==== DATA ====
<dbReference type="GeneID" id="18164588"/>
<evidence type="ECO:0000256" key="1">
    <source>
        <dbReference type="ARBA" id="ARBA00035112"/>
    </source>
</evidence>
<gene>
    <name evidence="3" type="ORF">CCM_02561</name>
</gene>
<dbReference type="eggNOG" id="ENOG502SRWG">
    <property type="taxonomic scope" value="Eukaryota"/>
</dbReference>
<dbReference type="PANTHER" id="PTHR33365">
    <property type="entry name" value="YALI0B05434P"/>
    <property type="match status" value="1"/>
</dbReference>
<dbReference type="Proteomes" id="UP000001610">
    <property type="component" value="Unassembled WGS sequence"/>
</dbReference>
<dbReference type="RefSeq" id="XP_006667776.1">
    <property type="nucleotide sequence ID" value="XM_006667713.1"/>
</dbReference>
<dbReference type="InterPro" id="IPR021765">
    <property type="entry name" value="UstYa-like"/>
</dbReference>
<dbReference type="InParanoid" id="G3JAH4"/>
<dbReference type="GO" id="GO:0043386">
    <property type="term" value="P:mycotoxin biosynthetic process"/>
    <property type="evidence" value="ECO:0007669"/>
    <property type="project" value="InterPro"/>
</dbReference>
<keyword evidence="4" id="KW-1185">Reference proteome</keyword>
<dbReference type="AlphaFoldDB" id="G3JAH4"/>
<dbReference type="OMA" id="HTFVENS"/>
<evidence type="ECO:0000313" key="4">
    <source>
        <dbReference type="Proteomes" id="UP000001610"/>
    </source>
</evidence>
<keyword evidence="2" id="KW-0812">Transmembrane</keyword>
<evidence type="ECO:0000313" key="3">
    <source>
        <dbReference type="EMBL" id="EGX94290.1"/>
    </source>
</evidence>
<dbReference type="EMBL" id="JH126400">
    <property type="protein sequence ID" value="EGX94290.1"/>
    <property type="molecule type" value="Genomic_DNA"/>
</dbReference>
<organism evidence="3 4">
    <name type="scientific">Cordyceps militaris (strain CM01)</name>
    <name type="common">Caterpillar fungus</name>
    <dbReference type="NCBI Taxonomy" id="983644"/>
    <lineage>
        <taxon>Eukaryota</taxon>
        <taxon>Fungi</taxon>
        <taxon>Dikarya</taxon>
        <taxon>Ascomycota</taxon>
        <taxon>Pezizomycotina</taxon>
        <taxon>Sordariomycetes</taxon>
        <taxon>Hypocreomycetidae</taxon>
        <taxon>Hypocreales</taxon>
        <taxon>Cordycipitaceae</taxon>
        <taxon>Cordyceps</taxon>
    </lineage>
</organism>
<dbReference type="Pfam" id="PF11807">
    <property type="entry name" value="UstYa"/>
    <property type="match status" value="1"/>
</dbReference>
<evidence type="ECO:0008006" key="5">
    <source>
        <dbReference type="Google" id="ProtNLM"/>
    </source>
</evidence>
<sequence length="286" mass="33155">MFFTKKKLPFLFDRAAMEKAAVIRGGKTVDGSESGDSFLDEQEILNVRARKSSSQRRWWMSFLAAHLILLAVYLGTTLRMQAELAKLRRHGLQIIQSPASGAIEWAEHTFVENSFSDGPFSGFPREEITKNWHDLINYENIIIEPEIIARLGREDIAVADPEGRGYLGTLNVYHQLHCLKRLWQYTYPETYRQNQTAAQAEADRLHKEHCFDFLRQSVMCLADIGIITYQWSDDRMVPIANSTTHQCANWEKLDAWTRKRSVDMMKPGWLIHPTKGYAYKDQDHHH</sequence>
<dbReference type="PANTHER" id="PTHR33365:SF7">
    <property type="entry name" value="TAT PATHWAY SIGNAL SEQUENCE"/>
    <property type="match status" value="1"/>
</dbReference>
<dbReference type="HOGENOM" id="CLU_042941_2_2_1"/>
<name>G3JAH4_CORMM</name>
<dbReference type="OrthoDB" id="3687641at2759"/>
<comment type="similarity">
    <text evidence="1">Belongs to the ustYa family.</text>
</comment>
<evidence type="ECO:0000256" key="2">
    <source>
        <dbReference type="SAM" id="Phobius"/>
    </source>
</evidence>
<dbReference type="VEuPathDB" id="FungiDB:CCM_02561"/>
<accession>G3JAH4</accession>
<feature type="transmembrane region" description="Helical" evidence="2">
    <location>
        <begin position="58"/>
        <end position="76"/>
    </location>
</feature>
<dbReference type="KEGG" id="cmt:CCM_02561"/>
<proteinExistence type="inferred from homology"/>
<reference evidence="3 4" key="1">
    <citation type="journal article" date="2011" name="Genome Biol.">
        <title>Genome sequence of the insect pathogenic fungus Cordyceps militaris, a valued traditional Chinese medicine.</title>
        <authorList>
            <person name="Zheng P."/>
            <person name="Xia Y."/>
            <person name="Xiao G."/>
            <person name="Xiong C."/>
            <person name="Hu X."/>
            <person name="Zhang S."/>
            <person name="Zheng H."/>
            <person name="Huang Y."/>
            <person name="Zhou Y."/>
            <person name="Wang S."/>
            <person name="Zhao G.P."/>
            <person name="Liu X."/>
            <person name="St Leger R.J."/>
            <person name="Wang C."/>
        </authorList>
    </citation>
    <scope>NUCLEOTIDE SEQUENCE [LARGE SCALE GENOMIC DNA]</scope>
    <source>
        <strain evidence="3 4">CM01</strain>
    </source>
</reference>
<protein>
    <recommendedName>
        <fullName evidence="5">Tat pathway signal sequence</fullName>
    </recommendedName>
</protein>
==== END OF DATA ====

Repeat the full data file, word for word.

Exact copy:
<dbReference type="GeneID" id="18164588"/>
<evidence type="ECO:0000256" key="1">
    <source>
        <dbReference type="ARBA" id="ARBA00035112"/>
    </source>
</evidence>
<gene>
    <name evidence="3" type="ORF">CCM_02561</name>
</gene>
<dbReference type="eggNOG" id="ENOG502SRWG">
    <property type="taxonomic scope" value="Eukaryota"/>
</dbReference>
<dbReference type="PANTHER" id="PTHR33365">
    <property type="entry name" value="YALI0B05434P"/>
    <property type="match status" value="1"/>
</dbReference>
<dbReference type="Proteomes" id="UP000001610">
    <property type="component" value="Unassembled WGS sequence"/>
</dbReference>
<dbReference type="RefSeq" id="XP_006667776.1">
    <property type="nucleotide sequence ID" value="XM_006667713.1"/>
</dbReference>
<dbReference type="InterPro" id="IPR021765">
    <property type="entry name" value="UstYa-like"/>
</dbReference>
<dbReference type="InParanoid" id="G3JAH4"/>
<dbReference type="GO" id="GO:0043386">
    <property type="term" value="P:mycotoxin biosynthetic process"/>
    <property type="evidence" value="ECO:0007669"/>
    <property type="project" value="InterPro"/>
</dbReference>
<keyword evidence="4" id="KW-1185">Reference proteome</keyword>
<dbReference type="AlphaFoldDB" id="G3JAH4"/>
<dbReference type="OMA" id="HTFVENS"/>
<evidence type="ECO:0000313" key="4">
    <source>
        <dbReference type="Proteomes" id="UP000001610"/>
    </source>
</evidence>
<keyword evidence="2" id="KW-0812">Transmembrane</keyword>
<evidence type="ECO:0000313" key="3">
    <source>
        <dbReference type="EMBL" id="EGX94290.1"/>
    </source>
</evidence>
<dbReference type="EMBL" id="JH126400">
    <property type="protein sequence ID" value="EGX94290.1"/>
    <property type="molecule type" value="Genomic_DNA"/>
</dbReference>
<organism evidence="3 4">
    <name type="scientific">Cordyceps militaris (strain CM01)</name>
    <name type="common">Caterpillar fungus</name>
    <dbReference type="NCBI Taxonomy" id="983644"/>
    <lineage>
        <taxon>Eukaryota</taxon>
        <taxon>Fungi</taxon>
        <taxon>Dikarya</taxon>
        <taxon>Ascomycota</taxon>
        <taxon>Pezizomycotina</taxon>
        <taxon>Sordariomycetes</taxon>
        <taxon>Hypocreomycetidae</taxon>
        <taxon>Hypocreales</taxon>
        <taxon>Cordycipitaceae</taxon>
        <taxon>Cordyceps</taxon>
    </lineage>
</organism>
<dbReference type="Pfam" id="PF11807">
    <property type="entry name" value="UstYa"/>
    <property type="match status" value="1"/>
</dbReference>
<evidence type="ECO:0008006" key="5">
    <source>
        <dbReference type="Google" id="ProtNLM"/>
    </source>
</evidence>
<sequence length="286" mass="33155">MFFTKKKLPFLFDRAAMEKAAVIRGGKTVDGSESGDSFLDEQEILNVRARKSSSQRRWWMSFLAAHLILLAVYLGTTLRMQAELAKLRRHGLQIIQSPASGAIEWAEHTFVENSFSDGPFSGFPREEITKNWHDLINYENIIIEPEIIARLGREDIAVADPEGRGYLGTLNVYHQLHCLKRLWQYTYPETYRQNQTAAQAEADRLHKEHCFDFLRQSVMCLADIGIITYQWSDDRMVPIANSTTHQCANWEKLDAWTRKRSVDMMKPGWLIHPTKGYAYKDQDHHH</sequence>
<dbReference type="PANTHER" id="PTHR33365:SF7">
    <property type="entry name" value="TAT PATHWAY SIGNAL SEQUENCE"/>
    <property type="match status" value="1"/>
</dbReference>
<dbReference type="HOGENOM" id="CLU_042941_2_2_1"/>
<name>G3JAH4_CORMM</name>
<dbReference type="OrthoDB" id="3687641at2759"/>
<comment type="similarity">
    <text evidence="1">Belongs to the ustYa family.</text>
</comment>
<evidence type="ECO:0000256" key="2">
    <source>
        <dbReference type="SAM" id="Phobius"/>
    </source>
</evidence>
<dbReference type="VEuPathDB" id="FungiDB:CCM_02561"/>
<accession>G3JAH4</accession>
<feature type="transmembrane region" description="Helical" evidence="2">
    <location>
        <begin position="58"/>
        <end position="76"/>
    </location>
</feature>
<dbReference type="KEGG" id="cmt:CCM_02561"/>
<proteinExistence type="inferred from homology"/>
<reference evidence="3 4" key="1">
    <citation type="journal article" date="2011" name="Genome Biol.">
        <title>Genome sequence of the insect pathogenic fungus Cordyceps militaris, a valued traditional Chinese medicine.</title>
        <authorList>
            <person name="Zheng P."/>
            <person name="Xia Y."/>
            <person name="Xiao G."/>
            <person name="Xiong C."/>
            <person name="Hu X."/>
            <person name="Zhang S."/>
            <person name="Zheng H."/>
            <person name="Huang Y."/>
            <person name="Zhou Y."/>
            <person name="Wang S."/>
            <person name="Zhao G.P."/>
            <person name="Liu X."/>
            <person name="St Leger R.J."/>
            <person name="Wang C."/>
        </authorList>
    </citation>
    <scope>NUCLEOTIDE SEQUENCE [LARGE SCALE GENOMIC DNA]</scope>
    <source>
        <strain evidence="3 4">CM01</strain>
    </source>
</reference>
<protein>
    <recommendedName>
        <fullName evidence="5">Tat pathway signal sequence</fullName>
    </recommendedName>
</protein>